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Vasily Kandinsky’s use of the horse-and-rider motif symbolized his crusade against conventional aesthetic values and his dream of a better, more spiritual future through the transformative powers of art. The rider is featured in many woodcuts, temperas, and oils, from its first appearance in the artist’s folk-inspired paintings, executed in his native Russia at the turn of the century, to his abstracted landscapes made in Munich during the early 1910s. The horseman was also incorporated into the cover designs for Kandinsky’s theoretical manifesto of 1911, On the Spiritual in Art, and the contemporaneous Blue Rider Almanac, which he coedited with Franz Marc.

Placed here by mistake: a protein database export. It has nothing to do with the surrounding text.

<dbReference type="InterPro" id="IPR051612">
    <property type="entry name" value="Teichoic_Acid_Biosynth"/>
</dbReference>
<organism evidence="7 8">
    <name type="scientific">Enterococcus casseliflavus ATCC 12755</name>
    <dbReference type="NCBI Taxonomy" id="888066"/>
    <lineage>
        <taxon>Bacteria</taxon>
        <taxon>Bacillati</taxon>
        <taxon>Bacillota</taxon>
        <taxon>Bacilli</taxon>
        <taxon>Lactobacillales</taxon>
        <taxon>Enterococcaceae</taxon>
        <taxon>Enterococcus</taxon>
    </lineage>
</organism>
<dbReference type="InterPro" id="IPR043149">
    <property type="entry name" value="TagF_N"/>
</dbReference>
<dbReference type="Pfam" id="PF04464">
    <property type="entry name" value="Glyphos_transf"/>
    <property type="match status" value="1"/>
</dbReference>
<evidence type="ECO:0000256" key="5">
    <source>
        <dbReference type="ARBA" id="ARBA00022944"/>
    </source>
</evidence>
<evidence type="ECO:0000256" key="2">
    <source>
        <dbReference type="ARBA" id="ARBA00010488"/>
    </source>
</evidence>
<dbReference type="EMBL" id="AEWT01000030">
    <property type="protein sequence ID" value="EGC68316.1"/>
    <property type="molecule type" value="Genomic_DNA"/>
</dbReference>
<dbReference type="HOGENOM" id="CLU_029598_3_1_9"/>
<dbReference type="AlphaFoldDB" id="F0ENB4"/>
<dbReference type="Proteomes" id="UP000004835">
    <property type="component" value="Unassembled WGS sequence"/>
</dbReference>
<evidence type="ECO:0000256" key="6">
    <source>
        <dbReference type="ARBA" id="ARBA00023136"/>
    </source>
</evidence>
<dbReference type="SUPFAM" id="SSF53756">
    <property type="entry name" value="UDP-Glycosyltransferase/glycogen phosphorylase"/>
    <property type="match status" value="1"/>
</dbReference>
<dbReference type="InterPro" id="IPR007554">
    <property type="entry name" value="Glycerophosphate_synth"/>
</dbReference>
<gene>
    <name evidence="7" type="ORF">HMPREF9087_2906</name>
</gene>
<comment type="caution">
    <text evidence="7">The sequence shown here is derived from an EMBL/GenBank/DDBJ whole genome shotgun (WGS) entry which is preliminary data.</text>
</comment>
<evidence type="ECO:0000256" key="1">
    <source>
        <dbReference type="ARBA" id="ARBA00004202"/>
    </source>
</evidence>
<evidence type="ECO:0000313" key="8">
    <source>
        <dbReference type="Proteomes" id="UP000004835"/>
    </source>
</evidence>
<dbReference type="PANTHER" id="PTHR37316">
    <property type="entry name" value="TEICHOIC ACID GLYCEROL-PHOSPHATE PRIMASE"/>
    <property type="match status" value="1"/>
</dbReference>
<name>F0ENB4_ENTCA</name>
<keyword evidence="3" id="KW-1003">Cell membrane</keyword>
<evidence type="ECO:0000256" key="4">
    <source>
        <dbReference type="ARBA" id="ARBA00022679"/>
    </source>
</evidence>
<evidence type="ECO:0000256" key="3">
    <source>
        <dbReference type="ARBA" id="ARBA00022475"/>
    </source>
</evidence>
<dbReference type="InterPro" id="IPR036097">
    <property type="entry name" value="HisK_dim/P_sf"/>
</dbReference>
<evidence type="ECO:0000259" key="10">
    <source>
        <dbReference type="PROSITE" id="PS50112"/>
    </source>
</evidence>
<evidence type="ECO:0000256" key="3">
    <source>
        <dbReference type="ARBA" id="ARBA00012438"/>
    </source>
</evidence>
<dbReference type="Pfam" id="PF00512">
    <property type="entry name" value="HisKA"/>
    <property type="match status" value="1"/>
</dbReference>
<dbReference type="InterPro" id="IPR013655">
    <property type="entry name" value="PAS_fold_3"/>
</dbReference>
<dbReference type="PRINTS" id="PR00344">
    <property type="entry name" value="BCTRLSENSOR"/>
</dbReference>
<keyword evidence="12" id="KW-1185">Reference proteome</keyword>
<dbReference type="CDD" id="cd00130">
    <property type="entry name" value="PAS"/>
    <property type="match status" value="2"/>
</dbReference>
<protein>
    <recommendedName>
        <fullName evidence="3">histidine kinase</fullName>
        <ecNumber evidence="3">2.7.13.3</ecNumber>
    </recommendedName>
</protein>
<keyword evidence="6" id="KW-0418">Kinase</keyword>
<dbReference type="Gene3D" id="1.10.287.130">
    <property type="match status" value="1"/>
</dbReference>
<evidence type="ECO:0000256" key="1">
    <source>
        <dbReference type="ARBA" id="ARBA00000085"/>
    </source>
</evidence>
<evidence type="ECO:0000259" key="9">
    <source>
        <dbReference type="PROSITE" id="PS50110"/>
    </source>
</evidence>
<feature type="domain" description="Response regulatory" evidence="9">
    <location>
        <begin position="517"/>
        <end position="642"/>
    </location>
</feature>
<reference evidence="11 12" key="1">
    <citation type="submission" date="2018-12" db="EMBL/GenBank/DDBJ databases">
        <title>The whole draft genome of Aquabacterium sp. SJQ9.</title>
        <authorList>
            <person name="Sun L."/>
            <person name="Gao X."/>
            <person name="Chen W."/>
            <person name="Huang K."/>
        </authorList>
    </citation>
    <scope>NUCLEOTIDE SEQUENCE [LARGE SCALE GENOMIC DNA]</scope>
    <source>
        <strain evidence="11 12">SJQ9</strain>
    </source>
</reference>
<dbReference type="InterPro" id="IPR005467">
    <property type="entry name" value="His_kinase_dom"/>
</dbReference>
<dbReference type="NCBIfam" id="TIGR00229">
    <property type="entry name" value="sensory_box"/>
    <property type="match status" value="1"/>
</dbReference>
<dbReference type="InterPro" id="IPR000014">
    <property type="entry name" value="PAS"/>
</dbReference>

In 1909, the year he completed Blue Mountain, Kandinsky painted no less than seven other canvases with images of riders. In that year his style became increasingly abstract and expressionistic and his thematic concerns shifted from the portrayal of natural events to apocalyptic narratives. By 1910 many of the artist’s abstract canvases shared a common literary source, the Revelation of Saint John the Divine; the rider came to signify the Horsemen of the Apocalypse, who will bring epic destruction after which the world will be redeemed. In both Sketch for Composition II and Improvisation 28 (second version) Kandinsky depicted—through highly schematized means—cataclysmic events on one side of the canvas and the paradise of spiritual salvation on the other. In the latter painting, for instance, images of a boat and waves (signaling the global deluge), a serpent, and, perhaps, cannons emerge on the left, while an embracing couple, shining sun, and celebratory candles appear on the right.